Bitmain Launches Firmware Containing Asicboost Support for AntminersBitmain has revealed the firm’s developers have finished creating a new version of firmware for the company’s Antminer S9 mining rigs. Now, S9s have the ability to use overt Asicboost while mining SHA265-based networks like Bitcoin Cash (BCH) and Bitcoin Core (BTC). Well over a year ago the Asicboost technology was considered controversial, because critics assumed the protocol was being used covertly in a secretive fashion. Asicboost gives mining rigs roughly 20-30 percent more efficiency processing blocks compared to mining devices not equipped with the protocol. Even though many BTC supporters accused Bitmain of using the software in a stealth manner, this has never been proven. Additionally, no other mining pools have been caught using the protocol covertly since the contentious argument against Asicboost optimization began in 2017.  

Bitmain notes in its recent announcement that the firm had detailed back in April 2017 that its ASIC chip BM1387 already had the ability to process Asicboost. However, because of possible patent infringements and other third-party IP violations, they refrained from using the protocol.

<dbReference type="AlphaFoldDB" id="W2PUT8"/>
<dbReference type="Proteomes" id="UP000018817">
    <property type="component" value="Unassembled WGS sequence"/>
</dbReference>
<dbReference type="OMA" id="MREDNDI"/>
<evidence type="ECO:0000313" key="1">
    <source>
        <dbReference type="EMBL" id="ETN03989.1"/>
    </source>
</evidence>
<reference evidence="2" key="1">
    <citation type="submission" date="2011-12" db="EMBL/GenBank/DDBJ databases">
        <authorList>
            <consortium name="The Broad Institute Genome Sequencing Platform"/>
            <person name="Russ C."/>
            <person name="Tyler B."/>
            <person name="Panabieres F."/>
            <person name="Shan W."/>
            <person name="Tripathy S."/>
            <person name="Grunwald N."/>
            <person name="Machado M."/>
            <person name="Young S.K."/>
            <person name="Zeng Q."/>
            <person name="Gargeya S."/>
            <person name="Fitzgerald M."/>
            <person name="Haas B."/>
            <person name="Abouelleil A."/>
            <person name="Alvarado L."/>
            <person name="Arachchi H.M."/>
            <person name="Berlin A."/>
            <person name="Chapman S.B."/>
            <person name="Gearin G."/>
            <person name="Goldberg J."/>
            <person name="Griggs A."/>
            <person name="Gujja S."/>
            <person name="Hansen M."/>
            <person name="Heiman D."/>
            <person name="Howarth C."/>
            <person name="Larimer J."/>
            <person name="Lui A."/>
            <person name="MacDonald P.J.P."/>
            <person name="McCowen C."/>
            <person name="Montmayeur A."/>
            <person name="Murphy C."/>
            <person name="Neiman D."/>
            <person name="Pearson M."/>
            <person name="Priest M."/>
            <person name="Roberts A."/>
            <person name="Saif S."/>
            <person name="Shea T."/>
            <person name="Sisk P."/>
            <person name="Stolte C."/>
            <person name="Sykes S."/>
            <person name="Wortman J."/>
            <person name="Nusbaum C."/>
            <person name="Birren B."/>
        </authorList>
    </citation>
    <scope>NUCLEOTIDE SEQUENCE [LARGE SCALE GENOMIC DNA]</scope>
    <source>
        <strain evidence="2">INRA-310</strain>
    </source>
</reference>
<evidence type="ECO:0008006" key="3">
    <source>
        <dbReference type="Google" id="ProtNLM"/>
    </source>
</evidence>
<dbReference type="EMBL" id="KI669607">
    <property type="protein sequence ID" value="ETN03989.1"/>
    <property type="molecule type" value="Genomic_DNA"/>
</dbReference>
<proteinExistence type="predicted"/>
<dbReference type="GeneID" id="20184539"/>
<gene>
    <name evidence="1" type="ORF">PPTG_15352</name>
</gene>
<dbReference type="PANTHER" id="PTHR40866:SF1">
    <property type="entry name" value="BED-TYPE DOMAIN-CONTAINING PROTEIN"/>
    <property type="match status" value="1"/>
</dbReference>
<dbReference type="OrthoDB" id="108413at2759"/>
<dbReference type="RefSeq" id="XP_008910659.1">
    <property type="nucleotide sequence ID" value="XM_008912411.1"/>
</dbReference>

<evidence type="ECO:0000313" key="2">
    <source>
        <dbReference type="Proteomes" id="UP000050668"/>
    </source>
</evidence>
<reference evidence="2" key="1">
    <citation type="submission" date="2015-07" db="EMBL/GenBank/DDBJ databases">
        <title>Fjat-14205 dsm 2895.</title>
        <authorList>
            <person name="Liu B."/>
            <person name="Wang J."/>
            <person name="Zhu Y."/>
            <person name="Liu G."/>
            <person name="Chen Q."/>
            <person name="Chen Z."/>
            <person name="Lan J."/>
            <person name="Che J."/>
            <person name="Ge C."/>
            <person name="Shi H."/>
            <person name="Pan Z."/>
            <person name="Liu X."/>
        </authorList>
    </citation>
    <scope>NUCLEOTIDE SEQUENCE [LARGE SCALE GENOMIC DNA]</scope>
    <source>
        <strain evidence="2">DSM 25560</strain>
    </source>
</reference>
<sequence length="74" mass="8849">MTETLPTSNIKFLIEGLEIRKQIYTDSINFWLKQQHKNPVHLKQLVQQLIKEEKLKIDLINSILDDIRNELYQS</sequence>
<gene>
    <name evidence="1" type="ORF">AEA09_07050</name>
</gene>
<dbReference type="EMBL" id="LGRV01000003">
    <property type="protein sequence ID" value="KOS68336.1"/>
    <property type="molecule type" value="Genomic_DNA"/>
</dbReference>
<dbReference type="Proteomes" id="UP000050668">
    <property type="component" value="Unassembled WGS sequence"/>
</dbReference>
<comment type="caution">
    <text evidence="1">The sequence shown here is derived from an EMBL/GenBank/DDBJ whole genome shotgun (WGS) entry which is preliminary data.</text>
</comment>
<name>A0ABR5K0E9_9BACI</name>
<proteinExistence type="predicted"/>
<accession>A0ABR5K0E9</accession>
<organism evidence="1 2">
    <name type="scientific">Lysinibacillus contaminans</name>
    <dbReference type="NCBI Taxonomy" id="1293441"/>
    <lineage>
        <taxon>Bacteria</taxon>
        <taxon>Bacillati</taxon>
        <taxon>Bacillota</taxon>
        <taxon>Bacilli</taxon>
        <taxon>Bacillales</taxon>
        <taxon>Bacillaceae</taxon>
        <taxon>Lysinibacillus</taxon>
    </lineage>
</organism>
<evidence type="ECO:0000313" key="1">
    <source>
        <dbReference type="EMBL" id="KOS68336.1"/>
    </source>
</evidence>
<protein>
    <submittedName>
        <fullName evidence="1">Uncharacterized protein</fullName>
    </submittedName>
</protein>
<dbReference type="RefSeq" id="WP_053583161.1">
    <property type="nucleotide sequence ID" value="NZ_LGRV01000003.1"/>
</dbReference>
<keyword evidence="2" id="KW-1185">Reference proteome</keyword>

“Initially, we decided against activating this mathematical function in mining hardware produced by us, largely because of the legal uncertainty surrounding the use of Asicboost,” the Bitmain blog post details. “As an organization, we didn’t want to violate patent laws or act in any way that was untoward. Instead, we continued to focus our efforts on R&D and building the industry’s most efficient mining chips.”